Montana hunters tried to oppose several changes this year, but in some cases, the public showing was somewhat meager, due in part to the pandemic but also to a lack of organization.
Then, with one day to go in the Legislative session, Republicans snuck a rider that benefitted outfitters into an FWP language-cleanup bill. The rider made many more nonresident licenses available for those who hunted with outfitters and it gave drawing preference points to nonresidents who hunted with outfitters. Gov. Greg Gianforte signed the bill, despite hunters’ groups asking him not to, arguing that similar stand-alone bills had died in committee.
Since the Legislature, Worsech and a commission dominated by Gianforte appointees made shoulder seasons permanent, angering some hunters. FWP used to employ mainly damage hunts to reduce elk on private ranch but re-introduced shoulder seasons in 2016. Because of hunter protest, FWP created requirements to encourage landowners to allow public hunters on their land. However, over the following three years, FWP didn’t enforce its landowner requirements, disregarding its deal with public-land hunters.
Faced with an administration that has repeatedly favored outfitters and associated landowners over constituent hunters and science-based conservation, Montana’s hunting groups announced Monday that they’ve joined in a more united front to find bottom-up solutions to the problem. They’re prepared to make that known on Tuesday.
“The legislature has spent a lot of time, energy, and effort ensuring that hunters and landowners remain on opposite sides of this issue. It’s time to skip the partisan politics and get down to the business of fixing Montana’s approach to elk management,” said Walker Conyngham, Hellgate Hunters & Anglers president. “Our elected officials in Helena should be willing to follow the priorities of Montana citizens, and we hope to bring them critical legislative measures in 2023 that would have broad support from hunters, landowners, and outfitters.”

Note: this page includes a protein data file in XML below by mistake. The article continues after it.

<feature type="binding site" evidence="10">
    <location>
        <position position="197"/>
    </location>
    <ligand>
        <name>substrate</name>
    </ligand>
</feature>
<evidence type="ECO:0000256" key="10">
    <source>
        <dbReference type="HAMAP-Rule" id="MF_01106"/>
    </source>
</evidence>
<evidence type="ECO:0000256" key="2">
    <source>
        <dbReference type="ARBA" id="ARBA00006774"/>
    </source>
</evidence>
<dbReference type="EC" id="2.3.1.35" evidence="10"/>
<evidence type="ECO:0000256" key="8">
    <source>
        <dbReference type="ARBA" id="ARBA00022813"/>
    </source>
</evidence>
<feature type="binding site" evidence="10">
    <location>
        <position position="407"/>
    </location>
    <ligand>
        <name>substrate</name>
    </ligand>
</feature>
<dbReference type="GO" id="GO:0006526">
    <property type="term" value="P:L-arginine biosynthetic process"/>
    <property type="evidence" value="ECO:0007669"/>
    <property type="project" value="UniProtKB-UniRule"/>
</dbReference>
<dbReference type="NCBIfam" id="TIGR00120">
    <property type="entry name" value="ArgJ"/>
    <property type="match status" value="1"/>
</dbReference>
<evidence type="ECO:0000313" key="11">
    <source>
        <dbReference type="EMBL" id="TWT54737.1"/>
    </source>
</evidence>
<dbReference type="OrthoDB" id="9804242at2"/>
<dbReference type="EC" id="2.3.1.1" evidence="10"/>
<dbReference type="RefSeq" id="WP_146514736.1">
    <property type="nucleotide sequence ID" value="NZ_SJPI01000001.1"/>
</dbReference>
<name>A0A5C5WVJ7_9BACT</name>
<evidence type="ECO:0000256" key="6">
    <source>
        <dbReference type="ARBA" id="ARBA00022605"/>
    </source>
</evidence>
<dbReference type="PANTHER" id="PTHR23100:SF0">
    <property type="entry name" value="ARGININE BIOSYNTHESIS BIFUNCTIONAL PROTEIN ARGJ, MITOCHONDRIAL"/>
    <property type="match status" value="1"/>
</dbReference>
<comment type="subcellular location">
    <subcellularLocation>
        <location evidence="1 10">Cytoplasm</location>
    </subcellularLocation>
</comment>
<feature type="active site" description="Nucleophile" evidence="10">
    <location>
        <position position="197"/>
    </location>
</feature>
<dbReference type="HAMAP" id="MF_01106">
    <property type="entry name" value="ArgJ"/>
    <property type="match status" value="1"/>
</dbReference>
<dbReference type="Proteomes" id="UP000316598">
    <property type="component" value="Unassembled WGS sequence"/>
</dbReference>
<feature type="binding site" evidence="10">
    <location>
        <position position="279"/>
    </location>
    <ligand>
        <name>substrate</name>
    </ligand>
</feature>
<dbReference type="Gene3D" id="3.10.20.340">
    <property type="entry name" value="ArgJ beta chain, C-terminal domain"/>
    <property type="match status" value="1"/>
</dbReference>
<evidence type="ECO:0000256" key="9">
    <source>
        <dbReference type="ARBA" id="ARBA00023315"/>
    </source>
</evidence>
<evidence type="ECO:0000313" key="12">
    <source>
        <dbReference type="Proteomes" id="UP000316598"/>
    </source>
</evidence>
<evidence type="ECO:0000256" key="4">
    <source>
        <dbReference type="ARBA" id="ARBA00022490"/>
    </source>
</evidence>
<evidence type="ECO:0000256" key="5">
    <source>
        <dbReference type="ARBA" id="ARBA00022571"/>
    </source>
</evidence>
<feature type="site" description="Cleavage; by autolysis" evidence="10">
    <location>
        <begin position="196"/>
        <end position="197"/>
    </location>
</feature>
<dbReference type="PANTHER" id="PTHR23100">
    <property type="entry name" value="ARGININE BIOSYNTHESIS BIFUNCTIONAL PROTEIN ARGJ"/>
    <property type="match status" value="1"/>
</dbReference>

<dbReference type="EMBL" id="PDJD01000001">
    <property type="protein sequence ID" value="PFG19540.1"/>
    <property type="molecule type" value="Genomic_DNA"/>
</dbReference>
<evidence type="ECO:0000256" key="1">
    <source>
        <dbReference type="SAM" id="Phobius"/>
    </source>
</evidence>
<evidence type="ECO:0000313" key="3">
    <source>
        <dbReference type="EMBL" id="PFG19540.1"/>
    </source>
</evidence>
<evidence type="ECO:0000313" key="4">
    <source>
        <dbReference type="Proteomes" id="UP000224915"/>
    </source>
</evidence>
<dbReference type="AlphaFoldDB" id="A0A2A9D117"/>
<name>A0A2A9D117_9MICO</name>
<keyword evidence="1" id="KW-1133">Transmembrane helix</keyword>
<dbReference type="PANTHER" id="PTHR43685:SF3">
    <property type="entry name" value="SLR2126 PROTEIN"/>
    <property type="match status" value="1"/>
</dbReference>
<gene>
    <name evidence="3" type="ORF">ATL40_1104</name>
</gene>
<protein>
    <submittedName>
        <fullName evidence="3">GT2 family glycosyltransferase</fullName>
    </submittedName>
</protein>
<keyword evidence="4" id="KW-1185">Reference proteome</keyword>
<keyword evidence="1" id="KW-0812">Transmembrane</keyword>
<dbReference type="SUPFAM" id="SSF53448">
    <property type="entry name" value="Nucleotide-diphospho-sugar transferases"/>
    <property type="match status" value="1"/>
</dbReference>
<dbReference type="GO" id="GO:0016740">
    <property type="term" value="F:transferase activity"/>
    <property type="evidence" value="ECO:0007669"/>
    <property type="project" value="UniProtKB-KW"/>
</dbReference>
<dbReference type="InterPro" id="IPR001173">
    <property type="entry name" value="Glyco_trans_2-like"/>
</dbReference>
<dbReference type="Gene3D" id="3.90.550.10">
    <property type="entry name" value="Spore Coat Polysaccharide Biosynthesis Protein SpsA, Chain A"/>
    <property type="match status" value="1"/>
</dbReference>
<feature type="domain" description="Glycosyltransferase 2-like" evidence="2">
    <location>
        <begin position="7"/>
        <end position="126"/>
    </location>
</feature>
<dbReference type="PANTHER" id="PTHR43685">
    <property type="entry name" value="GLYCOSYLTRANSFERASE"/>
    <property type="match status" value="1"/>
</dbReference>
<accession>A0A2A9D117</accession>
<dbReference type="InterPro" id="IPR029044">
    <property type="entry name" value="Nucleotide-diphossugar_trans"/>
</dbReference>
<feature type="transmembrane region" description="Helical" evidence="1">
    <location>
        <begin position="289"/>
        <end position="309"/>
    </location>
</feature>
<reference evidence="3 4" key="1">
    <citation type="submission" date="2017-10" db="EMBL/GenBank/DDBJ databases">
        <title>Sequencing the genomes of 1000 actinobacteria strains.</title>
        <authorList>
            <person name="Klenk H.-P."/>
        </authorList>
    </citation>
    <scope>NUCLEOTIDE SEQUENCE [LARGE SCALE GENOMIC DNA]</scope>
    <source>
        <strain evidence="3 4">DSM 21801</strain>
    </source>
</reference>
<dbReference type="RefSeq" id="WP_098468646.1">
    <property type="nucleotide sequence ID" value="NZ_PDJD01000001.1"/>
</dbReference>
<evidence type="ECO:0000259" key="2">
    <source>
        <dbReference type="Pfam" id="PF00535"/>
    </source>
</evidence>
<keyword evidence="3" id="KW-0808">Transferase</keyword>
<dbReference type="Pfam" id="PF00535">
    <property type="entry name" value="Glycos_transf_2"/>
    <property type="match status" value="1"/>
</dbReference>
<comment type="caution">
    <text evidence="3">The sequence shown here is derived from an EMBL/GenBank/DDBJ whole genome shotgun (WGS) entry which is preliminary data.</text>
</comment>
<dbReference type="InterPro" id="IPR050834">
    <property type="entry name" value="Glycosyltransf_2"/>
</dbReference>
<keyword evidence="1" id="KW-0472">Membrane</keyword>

Hunters insist that the first step should be focusing on rewriting the FWP elk management plan before making other changes because so many decisions ride on population objectives. An elk objective is a population limit based on habitat carrying capacity and human tolerance in each hunting district. The current plan was developed more than a decade ago, and a lot of things have changed since then, including the addition of more people and houses to some places while tolerance has increased in some areas.
“In eastern Montana, elk populations have grown, but the management prescriptions haven’t caught up,” said Glasgow hunter Justin Schaaf, former member of the FWP Elk Advisory Working Group. “For example, Region 7 (with) over 30,000 square miles has a herd objective of only 750 elk. That’s so far out of line with what the vast majority of Montanans want to have as an objective that it’s silly.”
Hunting show host Randy Newberg reiterated some of the suggestions he’s tried to make in the past to bring elk numbers down, including getting rid of the shoulder seasons, which condition elk to find private land sanctuaries and keep them there beyond hunting seasons. He’d also like to help those landowners who suffer losses due to neighbors who harbor elk. As long as the landowners allow some cow elk hunting, they should get financial reimbursement from the state General Fund for their losses, although that would take Legislative action.
“Help those who want to be part of the solution,” Newberg said.
The Elk Management Coalition says such suggestions show Montanans – not just the rich ones – deserve a voice in elk management, so the department should put some decisions on hold. Tuesday may show whether FWP and its commission agree.
Contact reporter Laura Lundquist at firstname.lastname@example.org.